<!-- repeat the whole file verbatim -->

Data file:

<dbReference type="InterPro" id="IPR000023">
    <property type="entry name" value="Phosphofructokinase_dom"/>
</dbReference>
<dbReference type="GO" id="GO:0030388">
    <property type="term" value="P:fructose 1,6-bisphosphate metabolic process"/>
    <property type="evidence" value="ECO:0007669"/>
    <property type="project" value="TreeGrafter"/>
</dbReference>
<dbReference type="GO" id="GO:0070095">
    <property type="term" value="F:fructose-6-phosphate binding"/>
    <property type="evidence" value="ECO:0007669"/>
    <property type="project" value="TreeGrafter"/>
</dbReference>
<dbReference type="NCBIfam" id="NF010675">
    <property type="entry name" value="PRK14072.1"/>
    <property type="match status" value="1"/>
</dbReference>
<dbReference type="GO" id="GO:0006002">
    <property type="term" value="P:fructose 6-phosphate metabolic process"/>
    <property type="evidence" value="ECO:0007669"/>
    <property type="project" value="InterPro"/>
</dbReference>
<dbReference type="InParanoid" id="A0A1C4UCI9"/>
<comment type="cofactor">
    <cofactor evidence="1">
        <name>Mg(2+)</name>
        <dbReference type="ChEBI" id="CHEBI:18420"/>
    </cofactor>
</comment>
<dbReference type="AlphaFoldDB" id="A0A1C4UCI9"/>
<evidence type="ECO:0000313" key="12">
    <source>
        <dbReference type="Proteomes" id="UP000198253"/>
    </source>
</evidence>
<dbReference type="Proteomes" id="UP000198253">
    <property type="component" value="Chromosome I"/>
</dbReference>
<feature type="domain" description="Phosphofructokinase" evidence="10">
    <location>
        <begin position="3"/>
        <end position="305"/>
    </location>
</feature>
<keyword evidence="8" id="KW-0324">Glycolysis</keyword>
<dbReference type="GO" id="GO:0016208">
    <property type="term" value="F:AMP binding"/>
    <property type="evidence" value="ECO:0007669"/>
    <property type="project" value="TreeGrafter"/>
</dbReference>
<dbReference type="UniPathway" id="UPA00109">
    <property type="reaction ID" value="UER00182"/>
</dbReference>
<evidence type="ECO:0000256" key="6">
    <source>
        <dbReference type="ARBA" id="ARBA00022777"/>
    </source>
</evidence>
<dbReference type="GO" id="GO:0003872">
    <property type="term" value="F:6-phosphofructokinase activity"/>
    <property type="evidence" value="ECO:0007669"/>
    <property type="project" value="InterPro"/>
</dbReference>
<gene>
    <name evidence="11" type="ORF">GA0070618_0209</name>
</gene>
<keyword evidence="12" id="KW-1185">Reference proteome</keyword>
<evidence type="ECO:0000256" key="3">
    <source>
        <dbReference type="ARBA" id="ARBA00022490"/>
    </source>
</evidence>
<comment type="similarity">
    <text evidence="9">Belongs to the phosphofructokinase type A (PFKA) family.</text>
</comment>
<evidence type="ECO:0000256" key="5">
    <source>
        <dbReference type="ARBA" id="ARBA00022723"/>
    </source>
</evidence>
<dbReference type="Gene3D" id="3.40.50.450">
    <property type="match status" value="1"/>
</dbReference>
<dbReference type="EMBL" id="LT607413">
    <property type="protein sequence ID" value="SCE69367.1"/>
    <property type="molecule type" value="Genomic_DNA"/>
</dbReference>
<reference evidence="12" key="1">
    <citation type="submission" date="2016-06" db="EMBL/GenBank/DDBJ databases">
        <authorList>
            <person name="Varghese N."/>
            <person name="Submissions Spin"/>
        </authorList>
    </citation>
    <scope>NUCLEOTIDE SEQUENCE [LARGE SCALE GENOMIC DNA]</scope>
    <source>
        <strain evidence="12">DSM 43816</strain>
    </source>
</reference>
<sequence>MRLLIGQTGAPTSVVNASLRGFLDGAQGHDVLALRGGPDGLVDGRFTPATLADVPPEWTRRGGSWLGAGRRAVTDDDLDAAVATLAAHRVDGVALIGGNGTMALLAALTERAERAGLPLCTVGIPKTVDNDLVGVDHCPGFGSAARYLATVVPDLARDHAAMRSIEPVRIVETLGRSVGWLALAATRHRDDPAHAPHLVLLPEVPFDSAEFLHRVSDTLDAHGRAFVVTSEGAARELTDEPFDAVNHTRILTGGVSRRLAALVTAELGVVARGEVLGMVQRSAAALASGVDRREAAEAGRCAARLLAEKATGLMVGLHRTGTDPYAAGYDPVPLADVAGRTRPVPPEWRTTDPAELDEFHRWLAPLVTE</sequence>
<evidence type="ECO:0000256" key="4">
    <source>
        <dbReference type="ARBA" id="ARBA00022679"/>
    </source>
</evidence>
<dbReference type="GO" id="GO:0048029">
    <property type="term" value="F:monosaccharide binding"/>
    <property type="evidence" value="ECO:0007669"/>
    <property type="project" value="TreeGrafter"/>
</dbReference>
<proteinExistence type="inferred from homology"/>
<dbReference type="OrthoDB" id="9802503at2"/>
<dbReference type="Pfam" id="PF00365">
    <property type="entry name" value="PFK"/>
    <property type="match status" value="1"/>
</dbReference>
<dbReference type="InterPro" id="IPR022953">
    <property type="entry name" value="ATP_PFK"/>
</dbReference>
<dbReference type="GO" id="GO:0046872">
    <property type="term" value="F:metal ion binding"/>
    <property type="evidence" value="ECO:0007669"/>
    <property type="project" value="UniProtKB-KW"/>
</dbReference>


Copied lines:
<dbReference type="InterPro" id="IPR000023">
    <property type="entry name" value="Phosphofructokinase_dom"/>
</dbReference>
<dbReference type="GO" id="GO:0030388">
    <property type="term" value="P:fructose 1,6-bisphosphate metabolic process"/>
    <property type="evidence" value="ECO:0007669"/>
    <property type="project" value="TreeGrafter"/>
</dbReference>
<dbReference type="GO" id="GO:0070095">
    <property type="term" value="F:fructose-6-phosphate binding"/>
    <property type="evidence" value="ECO:0007669"/>
    <property type="project" value="TreeGrafter"/>
</dbReference>
<dbReference type="NCBIfam" id="NF010675">
    <property type="entry name" value="PRK14072.1"/>
    <property type="match status" value="1"/>
</dbReference>
<dbReference type="GO" id="GO:0006002">
    <property type="term" value="P:fructose 6-phosphate metabolic process"/>
    <property type="evidence" value="ECO:0007669"/>
    <property type="project" value="InterPro"/>
</dbReference>
<dbReference type="InParanoid" id="A0A1C4UCI9"/>
<comment type="cofactor">
    <cofactor evidence="1">
        <name>Mg(2+)</name>
        <dbReference type="ChEBI" id="CHEBI:18420"/>
    </cofactor>
</comment>
<dbReference type="AlphaFoldDB" id="A0A1C4UCI9"/>
<evidence type="ECO:0000313" key="12">
    <source>
        <dbReference type="Proteomes" id="UP000198253"/>
    </source>
</evidence>
<dbReference type="Proteomes" id="UP000198253">
    <property type="component" value="Chromosome I"/>
</dbReference>
<feature type="domain" description="Phosphofructokinase" evidence="10">
    <location>
        <begin position="3"/>
        <end position="305"/>
    </location>
</feature>
<keyword evidence="8" id="KW-0324">Glycolysis</keyword>
<dbReference type="GO" id="GO:0016208">
    <property type="term" value="F:AMP binding"/>
    <property type="evidence" value="ECO:0007669"/>
    <property type="project" value="TreeGrafter"/>
</dbReference>
<dbReference type="UniPathway" id="UPA00109">
    <property type="reaction ID" value="UER00182"/>
</dbReference>
<evidence type="ECO:0000256" key="6">
    <source>
        <dbReference type="ARBA" id="ARBA00022777"/>
    </source>
</evidence>
<dbReference type="GO" id="GO:0003872">
    <property type="term" value="F:6-phosphofructokinase activity"/>
    <property type="evidence" value="ECO:0007669"/>
    <property type="project" value="InterPro"/>
</dbReference>
<gene>
    <name evidence="11" type="ORF">GA0070618_0209</name>
</gene>
<keyword evidence="12" id="KW-1185">Reference proteome</keyword>
<evidence type="ECO:0000256" key="3">
    <source>
        <dbReference type="ARBA" id="ARBA00022490"/>
    </source>
</evidence>
<comment type="similarity">
    <text evidence="9">Belongs to the phosphofructokinase type A (PFKA) family.</text>
</comment>
<evidence type="ECO:0000256" key="5">
    <source>
        <dbReference type="ARBA" id="ARBA00022723"/>
    </source>
</evidence>
<dbReference type="Gene3D" id="3.40.50.450">
    <property type="match status" value="1"/>
</dbReference>
<dbReference type="EMBL" id="LT607413">
    <property type="protein sequence ID" value="SCE69367.1"/>
    <property type="molecule type" value="Genomic_DNA"/>
</dbReference>
<reference evidence="12" key="1">
    <citation type="submission" date="2016-06" db="EMBL/GenBank/DDBJ databases">
        <authorList>
            <person name="Varghese N."/>
            <person name="Submissions Spin"/>
        </authorList>
    </citation>
    <scope>NUCLEOTIDE SEQUENCE [LARGE SCALE GENOMIC DNA]</scope>
    <source>
        <strain evidence="12">DSM 43816</strain>
    </source>
</reference>
<sequence>MRLLIGQTGAPTSVVNASLRGFLDGAQGHDVLALRGGPDGLVDGRFTPATLADVPPEWTRRGGSWLGAGRRAVTDDDLDAAVATLAAHRVDGVALIGGNGTMALLAALTERAERAGLPLCTVGIPKTVDNDLVGVDHCPGFGSAARYLATVVPDLARDHAAMRSIEPVRIVETLGRSVGWLALAATRHRDDPAHAPHLVLLPEVPFDSAEFLHRVSDTLDAHGRAFVVTSEGAARELTDEPFDAVNHTRILTGGVSRRLAALVTAELGVVARGEVLGMVQRSAAALASGVDRREAAEAGRCAARLLAEKATGLMVGLHRTGTDPYAAGYDPVPLADVAGRTRPVPPEWRTTDPAELDEFHRWLAPLVTE</sequence>
<evidence type="ECO:0000256" key="4">
    <source>
        <dbReference type="ARBA" id="ARBA00022679"/>
    </source>
</evidence>
<dbReference type="GO" id="GO:0048029">
    <property type="term" value="F:monosaccharide binding"/>
    <property type="evidence" value="ECO:0007669"/>
    <property type="project" value="TreeGrafter"/>
</dbReference>
<proteinExistence type="inferred from homology"/>
<dbReference type="OrthoDB" id="9802503at2"/>
<dbReference type="Pfam" id="PF00365">
    <property type="entry name" value="PFK"/>
    <property type="match status" value="1"/>
</dbReference>
<dbReference type="InterPro" id="IPR022953">
    <property type="entry name" value="ATP_PFK"/>
</dbReference>
<dbReference type="GO" id="GO:0046872">
    <property type="term" value="F:metal ion binding"/>
    <property type="evidence" value="ECO:0007669"/>
    <property type="project" value="UniProtKB-KW"/>
</dbReference>